Sidney Fisher, Class of 2018, will be attending The University of Michigan in the fall.

Everyday Photos

June 2, 2016

After discovering impressionist painters when I was fourteen, I decided to become an artist. It didn’t take me long to realize, however, that I lacked any ability to create with my hand what I pictured in my mind. Soon after seeing an exhibit of photographs of the Farm Security Administration (FSA), my mother gave me […]

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Far Beyond Good Enough

May 3, 2016

About six years ago I went to a school fair in search of a middle school for our daughter. I ended up in a room with representatives from an independent Westside school. The first question a prospective parent asked was, “Where do your students go?”  The representative responded, “We have gotten students into Stanford, Harvard, […]

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Counting On

October 27, 2015

Last Wednesday, my son Charlie made a game winning touch down, passed to him by my other son Sam, at one of two middle school flag football games I missed in one week. Fortunately, there were Waverly parents there, parents who not only gave them rides, but cheered them on, and later told me all […]

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Advice From The Class of 2016

October 16, 2015

Who is better equipped to give advice to 9th graders about high school than seniors? Enjoy these 23 tips for the appreciating and finding more success in high school from Waverly’s senior class. You may feel awkward or self-conscious about yourself. You may feel that you don’t fit in or have any friends. When I […]

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September 14, 2015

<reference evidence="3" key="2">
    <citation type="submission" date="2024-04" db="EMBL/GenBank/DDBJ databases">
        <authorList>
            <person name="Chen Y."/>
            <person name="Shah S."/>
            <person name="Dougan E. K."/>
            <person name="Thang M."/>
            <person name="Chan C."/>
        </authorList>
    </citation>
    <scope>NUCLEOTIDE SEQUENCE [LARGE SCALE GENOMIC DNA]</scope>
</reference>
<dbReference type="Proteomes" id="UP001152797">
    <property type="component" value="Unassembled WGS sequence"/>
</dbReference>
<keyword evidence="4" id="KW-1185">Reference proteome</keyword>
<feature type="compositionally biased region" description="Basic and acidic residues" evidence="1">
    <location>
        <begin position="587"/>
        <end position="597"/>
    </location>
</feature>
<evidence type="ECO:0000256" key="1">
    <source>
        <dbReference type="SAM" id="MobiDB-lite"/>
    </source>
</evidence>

Carlos Aldaco’s face may not be one that is familiar to you. While his work at Waverly is not with the children, it is invaluable to the daily life at school. Carlos is a craftsman. He works on all the facilities at Waverly as a technician, painter, plumber, electrician, carpenter, and space problem solver. He […]

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Then & Now

September 14, 2015

If you are like me, thousands of photographs live on your computer.  The intention is to print them, create albums, or to in some way share and enjoy them with others. Every time I open my laptop, I see the ticking of the proverbial clock. As my children get older, time moves faster. The first […]

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Building Relationships & Community

March 26, 2015

My office is located at the elementary school just two steps from the bathrooms. Believe it or not, proximity to these facilities helps me to do my job. I am privy to all sorts of conversations between students, between students and parents, and between students and teachers (as I write this I see and hear […]

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Where In The World Are Waverly Graduates? Ian Rees, ’07

May 31, 2013

Ian Rees, class of 2007, began working on feature films, short films, iPhone apps, and more after finishing his college career at CSUN. For his Senior Recital (a requirement for his graduation) he hired a live orchestra and conducted them as they performed his original compositions in sync with scenes from movies that he had […]